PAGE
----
The federal government wants to know if hacked trade secrets are aiding the rise of an army of Chinese androids.
At least one China-backed cyberspy operation reportedly snared robotics research from QinetiQ, a Pentagon contractor and the supposed inspiration for gadget-maker “Q” in the James Bond movie franchise.
This week, the U.S.-China Economic and Security Review Commission began looking for analysts to write an unclassified report on China’s current industrial and military robotics capabilities, including the origins of those capabilities.
The study will identify know-how and tools that “have likely been acquired by China through technology transfers or cyber penetrations,” according to a Jan. 13 federal business solicitation.
The commission also intends to gauge the chances China’s automation efforts could eclipse comparable Pentagon initiatives, including “Offset,” a Defense Department research initiative meant to “offset” technological advances made by adversaries.
There are concerns China might be gaining an unfair competitive advantage in the robotics race.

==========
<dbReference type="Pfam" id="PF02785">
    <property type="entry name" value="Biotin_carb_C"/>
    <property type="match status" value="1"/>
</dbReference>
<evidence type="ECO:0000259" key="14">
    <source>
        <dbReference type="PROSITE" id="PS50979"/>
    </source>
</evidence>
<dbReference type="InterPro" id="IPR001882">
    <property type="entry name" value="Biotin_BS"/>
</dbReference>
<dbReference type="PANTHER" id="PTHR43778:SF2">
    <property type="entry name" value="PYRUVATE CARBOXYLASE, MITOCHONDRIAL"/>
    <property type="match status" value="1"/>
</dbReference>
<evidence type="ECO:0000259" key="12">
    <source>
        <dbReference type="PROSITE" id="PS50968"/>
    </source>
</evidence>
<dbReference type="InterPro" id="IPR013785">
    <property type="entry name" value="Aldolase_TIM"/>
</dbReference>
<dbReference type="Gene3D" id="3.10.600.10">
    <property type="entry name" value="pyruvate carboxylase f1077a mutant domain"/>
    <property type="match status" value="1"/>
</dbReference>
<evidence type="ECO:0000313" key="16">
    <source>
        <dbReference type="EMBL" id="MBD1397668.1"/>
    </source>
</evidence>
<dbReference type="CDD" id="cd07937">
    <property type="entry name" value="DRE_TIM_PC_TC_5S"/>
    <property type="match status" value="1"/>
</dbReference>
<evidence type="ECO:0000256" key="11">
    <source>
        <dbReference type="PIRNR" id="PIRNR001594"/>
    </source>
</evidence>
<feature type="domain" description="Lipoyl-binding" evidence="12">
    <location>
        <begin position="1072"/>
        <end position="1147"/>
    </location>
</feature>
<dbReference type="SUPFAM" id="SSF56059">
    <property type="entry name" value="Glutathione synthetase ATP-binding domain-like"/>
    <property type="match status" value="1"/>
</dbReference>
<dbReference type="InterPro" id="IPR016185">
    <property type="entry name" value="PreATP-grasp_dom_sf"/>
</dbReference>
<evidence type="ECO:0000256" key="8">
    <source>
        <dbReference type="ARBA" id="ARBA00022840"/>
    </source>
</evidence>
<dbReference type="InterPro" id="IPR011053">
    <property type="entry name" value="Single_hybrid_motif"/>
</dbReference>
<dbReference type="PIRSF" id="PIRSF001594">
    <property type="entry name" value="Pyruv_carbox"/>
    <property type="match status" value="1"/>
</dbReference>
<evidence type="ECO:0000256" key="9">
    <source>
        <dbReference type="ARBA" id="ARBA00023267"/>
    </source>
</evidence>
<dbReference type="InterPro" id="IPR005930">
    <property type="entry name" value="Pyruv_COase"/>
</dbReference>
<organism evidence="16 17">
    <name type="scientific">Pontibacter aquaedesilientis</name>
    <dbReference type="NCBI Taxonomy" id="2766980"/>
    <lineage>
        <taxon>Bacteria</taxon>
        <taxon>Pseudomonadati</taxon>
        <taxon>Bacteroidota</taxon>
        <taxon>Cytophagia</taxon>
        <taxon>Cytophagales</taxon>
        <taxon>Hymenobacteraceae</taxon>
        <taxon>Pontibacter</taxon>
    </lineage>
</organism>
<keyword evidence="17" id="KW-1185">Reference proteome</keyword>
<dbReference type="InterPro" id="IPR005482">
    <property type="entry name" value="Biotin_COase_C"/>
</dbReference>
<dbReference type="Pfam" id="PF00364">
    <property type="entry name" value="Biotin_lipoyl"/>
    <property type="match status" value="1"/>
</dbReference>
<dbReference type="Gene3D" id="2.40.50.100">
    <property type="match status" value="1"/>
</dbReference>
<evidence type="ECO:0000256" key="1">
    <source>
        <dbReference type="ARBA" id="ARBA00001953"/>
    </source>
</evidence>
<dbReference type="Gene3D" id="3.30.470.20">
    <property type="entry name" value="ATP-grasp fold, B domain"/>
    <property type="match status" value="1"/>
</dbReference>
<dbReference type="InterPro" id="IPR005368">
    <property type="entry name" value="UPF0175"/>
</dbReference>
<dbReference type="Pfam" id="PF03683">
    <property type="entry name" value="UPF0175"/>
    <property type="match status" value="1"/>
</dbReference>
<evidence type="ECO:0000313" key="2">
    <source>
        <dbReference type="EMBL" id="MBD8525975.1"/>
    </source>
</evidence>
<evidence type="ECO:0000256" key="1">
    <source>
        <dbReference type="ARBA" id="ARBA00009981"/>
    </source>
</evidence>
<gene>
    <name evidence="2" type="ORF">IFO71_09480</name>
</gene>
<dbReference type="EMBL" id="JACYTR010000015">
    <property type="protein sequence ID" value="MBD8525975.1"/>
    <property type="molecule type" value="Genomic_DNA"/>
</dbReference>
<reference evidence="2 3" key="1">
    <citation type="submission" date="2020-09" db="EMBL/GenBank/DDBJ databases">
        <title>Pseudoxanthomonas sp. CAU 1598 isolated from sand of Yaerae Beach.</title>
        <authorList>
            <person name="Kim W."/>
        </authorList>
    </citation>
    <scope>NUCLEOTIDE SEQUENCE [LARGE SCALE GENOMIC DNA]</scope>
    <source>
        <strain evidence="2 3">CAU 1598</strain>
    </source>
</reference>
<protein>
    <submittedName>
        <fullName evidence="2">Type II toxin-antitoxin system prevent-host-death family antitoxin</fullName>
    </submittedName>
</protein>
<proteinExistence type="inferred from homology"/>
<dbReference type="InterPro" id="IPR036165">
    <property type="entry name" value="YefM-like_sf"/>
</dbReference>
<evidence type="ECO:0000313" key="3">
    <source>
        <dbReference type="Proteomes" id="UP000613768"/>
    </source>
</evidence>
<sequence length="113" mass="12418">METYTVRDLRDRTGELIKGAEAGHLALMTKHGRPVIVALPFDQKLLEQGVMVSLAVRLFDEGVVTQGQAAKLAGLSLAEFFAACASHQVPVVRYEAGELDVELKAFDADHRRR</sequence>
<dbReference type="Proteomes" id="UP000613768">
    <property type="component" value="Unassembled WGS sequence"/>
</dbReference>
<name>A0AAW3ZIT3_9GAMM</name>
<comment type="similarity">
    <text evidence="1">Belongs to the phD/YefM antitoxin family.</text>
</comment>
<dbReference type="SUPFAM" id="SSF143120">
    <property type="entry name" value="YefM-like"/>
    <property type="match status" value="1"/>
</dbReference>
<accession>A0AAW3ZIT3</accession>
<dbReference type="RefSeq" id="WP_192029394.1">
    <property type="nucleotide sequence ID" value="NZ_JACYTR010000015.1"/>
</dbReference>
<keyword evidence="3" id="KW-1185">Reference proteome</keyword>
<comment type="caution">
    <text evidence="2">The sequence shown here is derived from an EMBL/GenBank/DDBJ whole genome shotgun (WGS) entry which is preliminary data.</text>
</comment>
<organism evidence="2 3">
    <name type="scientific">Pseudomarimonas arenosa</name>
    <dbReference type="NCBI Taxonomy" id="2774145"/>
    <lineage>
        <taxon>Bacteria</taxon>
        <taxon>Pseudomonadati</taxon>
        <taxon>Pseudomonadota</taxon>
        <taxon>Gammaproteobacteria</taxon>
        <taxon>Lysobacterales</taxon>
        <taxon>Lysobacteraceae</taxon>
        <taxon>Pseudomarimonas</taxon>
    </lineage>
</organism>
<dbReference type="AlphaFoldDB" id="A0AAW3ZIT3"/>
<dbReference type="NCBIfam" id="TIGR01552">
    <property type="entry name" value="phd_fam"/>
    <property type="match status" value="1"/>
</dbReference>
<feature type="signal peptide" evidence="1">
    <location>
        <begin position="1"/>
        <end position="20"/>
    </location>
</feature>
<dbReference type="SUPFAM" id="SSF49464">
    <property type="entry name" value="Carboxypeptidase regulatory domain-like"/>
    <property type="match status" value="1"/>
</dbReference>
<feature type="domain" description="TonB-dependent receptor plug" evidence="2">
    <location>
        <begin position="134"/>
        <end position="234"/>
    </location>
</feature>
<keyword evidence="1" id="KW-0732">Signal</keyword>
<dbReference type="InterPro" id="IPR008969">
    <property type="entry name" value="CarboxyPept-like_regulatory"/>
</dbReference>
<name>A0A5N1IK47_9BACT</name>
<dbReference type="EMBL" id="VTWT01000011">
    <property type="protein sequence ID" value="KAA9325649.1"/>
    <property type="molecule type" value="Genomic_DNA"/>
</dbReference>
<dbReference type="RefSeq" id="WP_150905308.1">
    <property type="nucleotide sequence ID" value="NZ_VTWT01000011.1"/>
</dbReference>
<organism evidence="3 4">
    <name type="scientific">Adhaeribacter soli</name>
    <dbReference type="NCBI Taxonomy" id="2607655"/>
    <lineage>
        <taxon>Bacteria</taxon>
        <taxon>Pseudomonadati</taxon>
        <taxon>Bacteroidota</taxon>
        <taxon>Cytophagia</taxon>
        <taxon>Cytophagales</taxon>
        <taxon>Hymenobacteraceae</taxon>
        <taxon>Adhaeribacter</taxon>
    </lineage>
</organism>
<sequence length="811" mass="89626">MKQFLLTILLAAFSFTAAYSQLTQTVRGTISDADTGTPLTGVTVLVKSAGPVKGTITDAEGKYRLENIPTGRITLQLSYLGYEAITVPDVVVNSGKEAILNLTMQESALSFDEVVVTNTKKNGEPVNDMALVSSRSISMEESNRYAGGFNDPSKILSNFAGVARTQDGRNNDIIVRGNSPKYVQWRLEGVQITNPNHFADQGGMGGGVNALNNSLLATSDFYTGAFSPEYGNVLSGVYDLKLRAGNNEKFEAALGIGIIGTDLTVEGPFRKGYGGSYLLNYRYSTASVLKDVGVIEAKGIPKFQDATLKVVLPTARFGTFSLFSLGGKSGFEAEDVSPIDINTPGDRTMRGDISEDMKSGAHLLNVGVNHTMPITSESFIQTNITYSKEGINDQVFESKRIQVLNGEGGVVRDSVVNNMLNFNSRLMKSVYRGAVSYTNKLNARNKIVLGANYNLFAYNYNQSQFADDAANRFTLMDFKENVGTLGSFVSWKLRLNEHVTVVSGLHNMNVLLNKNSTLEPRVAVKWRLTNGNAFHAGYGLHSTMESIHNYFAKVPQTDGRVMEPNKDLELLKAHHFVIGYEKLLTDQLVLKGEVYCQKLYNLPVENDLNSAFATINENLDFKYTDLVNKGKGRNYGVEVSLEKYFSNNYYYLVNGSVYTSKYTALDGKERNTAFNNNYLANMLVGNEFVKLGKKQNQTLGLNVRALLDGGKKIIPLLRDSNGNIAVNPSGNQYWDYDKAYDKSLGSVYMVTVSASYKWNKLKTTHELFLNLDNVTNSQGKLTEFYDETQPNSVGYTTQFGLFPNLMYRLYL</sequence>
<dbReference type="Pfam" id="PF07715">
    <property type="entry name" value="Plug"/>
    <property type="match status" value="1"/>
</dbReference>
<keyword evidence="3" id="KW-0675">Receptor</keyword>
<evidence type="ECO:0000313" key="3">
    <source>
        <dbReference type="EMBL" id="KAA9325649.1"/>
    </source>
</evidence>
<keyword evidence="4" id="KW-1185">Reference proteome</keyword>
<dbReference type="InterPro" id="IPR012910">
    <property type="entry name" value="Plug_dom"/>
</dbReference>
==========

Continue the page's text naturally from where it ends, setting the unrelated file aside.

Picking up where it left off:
Between 2007 and 2009, attackers tied to the People’s Liberation Army allegedly hacked a QinetiQ specialist who worked on embedded software in microchips that control the company’s military robots, Bloomberg reported, citing investigations by security firms Terremark and HBGary. The Chinese military later showcased a bomb disposal robot in April 2012 that resembled QinetiQ’s Dragon Runner.
Now the United States is saying publicly it’s aiming to find out the technical specs of China’s humanoids. The forthcoming report will “identify key suppliers of components and chips,” as well as programming languages used in robotics research and development.
“To what extent do Chinese robotics…